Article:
"In the US, there were six million digital homes. In 2007, there will be 40 million digital homes. In the UK, Cartoon Network was able to attract advertisers by giving them a niche audience. In the 4-15 age category 60 per cent of children in cable and satellite homes watch television. The constant challenge for us is to retain that audience," Carroll added.

BBC World MD Patrick Cross dwelt on the future role of news channels. He said: "The definition of broadcasting has broadened to include narrowcasting. The Indian entertainment industry is poised to reach Rs 280 billion by 2005. There has been a 22 per cent growth in the industry with news broadcasting taking center stage."

Cross also added: "The market will become increasingly competitive what with new channels to be launched from the likes of NDTV. The way ahead is to tap into niche markets. This is why BBC World developed India specific content like Face to Face, Mastermind. We will also have to face challenges thrown up by multimedia. In the future, the television will also serve as a computer, a video game console. So BBC World will also have to face the likes of Nintendo."

Cross also stressed the importance for news channels not to lose sight of the basics. " While we have broadened platforms, we are available one must not forget to include radio and the internet quality of journalism which has to be at the forefront at all times. Getting it first through the mobile phone cannot replace getting it right through proper perspective, weightage."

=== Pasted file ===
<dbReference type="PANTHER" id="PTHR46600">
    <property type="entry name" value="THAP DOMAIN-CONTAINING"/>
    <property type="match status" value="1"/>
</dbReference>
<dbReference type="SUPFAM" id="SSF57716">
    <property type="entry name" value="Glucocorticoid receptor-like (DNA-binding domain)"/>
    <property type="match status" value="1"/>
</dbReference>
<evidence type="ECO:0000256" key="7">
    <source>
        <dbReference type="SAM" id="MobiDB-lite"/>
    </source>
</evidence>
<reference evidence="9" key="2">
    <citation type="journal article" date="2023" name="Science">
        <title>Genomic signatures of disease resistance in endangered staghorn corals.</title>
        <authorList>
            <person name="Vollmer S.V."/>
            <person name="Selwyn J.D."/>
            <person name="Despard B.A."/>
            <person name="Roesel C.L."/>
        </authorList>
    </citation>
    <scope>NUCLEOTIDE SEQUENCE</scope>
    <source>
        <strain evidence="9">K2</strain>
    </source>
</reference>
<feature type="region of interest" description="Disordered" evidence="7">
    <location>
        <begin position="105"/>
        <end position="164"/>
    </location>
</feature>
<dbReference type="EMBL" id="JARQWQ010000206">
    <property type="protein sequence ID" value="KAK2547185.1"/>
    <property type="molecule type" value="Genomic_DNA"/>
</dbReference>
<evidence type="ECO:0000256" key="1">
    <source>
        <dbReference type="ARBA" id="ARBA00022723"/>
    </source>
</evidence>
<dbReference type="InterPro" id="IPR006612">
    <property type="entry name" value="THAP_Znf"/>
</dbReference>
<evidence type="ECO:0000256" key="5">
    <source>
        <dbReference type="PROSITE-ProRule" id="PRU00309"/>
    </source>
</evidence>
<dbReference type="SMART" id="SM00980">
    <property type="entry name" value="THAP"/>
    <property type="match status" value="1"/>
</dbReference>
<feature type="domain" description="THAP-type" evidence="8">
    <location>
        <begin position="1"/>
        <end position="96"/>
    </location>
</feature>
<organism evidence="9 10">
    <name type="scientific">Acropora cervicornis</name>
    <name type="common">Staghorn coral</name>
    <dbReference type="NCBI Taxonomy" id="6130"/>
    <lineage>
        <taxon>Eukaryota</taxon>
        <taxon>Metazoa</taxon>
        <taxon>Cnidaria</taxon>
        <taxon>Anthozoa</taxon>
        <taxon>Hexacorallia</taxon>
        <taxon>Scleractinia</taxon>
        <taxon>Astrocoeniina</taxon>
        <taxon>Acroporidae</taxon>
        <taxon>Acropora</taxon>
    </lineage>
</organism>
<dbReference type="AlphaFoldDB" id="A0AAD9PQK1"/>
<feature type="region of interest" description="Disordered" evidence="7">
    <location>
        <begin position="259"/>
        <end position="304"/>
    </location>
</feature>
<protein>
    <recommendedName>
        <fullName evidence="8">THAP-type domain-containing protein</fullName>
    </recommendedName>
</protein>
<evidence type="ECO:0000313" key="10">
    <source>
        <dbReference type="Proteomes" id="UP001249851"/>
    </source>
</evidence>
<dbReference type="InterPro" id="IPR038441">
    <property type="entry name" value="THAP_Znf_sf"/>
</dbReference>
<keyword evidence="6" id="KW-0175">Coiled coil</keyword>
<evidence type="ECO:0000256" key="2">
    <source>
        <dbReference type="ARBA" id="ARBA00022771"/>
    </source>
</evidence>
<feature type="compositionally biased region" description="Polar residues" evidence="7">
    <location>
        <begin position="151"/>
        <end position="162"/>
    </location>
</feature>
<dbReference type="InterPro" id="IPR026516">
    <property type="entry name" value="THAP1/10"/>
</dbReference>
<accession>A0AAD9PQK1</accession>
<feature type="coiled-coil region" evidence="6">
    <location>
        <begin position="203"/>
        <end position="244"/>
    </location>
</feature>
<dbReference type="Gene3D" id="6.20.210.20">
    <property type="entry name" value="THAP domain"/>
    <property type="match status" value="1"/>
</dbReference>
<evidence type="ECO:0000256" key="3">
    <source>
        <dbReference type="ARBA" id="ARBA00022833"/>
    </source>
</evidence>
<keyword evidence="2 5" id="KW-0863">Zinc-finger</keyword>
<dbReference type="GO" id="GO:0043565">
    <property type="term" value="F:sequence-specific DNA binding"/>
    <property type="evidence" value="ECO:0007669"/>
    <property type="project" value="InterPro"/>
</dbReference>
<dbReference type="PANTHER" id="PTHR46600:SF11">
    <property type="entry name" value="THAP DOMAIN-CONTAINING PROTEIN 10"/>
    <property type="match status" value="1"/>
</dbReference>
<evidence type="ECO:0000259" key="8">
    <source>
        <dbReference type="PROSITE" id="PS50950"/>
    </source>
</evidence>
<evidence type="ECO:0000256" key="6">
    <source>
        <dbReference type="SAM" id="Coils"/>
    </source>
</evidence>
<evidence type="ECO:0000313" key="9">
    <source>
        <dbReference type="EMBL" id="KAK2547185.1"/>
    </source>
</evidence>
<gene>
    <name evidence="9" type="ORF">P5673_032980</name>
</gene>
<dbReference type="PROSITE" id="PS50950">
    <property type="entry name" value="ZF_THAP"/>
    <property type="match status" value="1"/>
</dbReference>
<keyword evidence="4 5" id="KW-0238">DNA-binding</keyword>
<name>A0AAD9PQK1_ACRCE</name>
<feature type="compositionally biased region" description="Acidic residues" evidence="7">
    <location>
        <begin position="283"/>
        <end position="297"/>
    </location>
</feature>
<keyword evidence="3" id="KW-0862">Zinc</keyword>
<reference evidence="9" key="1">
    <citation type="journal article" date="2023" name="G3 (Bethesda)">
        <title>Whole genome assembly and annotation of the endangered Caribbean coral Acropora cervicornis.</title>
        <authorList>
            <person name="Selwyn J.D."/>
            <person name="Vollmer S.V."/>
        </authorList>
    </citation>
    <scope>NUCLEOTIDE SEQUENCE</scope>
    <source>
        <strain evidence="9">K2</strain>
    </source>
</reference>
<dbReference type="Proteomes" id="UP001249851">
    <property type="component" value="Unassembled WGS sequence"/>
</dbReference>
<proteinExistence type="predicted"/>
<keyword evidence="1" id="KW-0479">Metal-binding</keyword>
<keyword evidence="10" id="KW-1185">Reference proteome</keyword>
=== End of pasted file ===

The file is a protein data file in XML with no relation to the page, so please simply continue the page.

"Trust is the only path for news channels. News channels must also stay accountable and sensitive to the needs of viewers. Editorial values must be consistent whether the user logs on to the net, listens to the radio or watches the telly, " Cross added, "News channels would do well to focus on a rock solid core product which competitors will find very hard to match."

ESPN Star Sports Asia Pacific MD Rik Dovey said: "We are in the process of moving towards a four system delivery environment. There will be CAS with one or two DTH suppliers. Since DTH is coming well after the cable industry has been organized it will offer high end premium content in order to entice the viewer."

Pointing out that the situation in Britain was quite different Dovey stated: ' There, DTH was introduced before the cable industry was organised. Pricing will make the difference as to whether the subscriber chooses the CAS Set top or the DTH set top box. "

Unlike a news channel a sports channel can serve up different variations of one product. A cricket match could be viewed from different angles, a person could catch up on the days highlights in five minutes.

SET India CEO Kunal Dasgupta rounded off the discussion. He said: "Right now out of the Rs 100 billion in revenue for the cable industry, Rs 60 billion comes from subscription. The broadcaster does not see a lot of this money. In 2008, I predict that 80 per cent of revenue will be due to subscription."

"There are 88 million television homes at the moment. The number will increase to 120 million homes. There will be around 70 million cable homes at that time. In the UK the revenue from subscriptions and ads are on par. In 2001, 3.4 billion pounds of revenue came from ads and 3.7 billion pounds from subscription," Dasgupta added.

Dasgupta mentioned that the MSO (multi-system operators) would face competition from HITS, DTH, Telcos in the near future. Those broadband players who can provide an end to end solution will rule the roost. Telcos laying broadband pipes will have the challenge of inserting voice along with text and video.

Dollar to rupee conversion rate: US$1 = Rs 47.66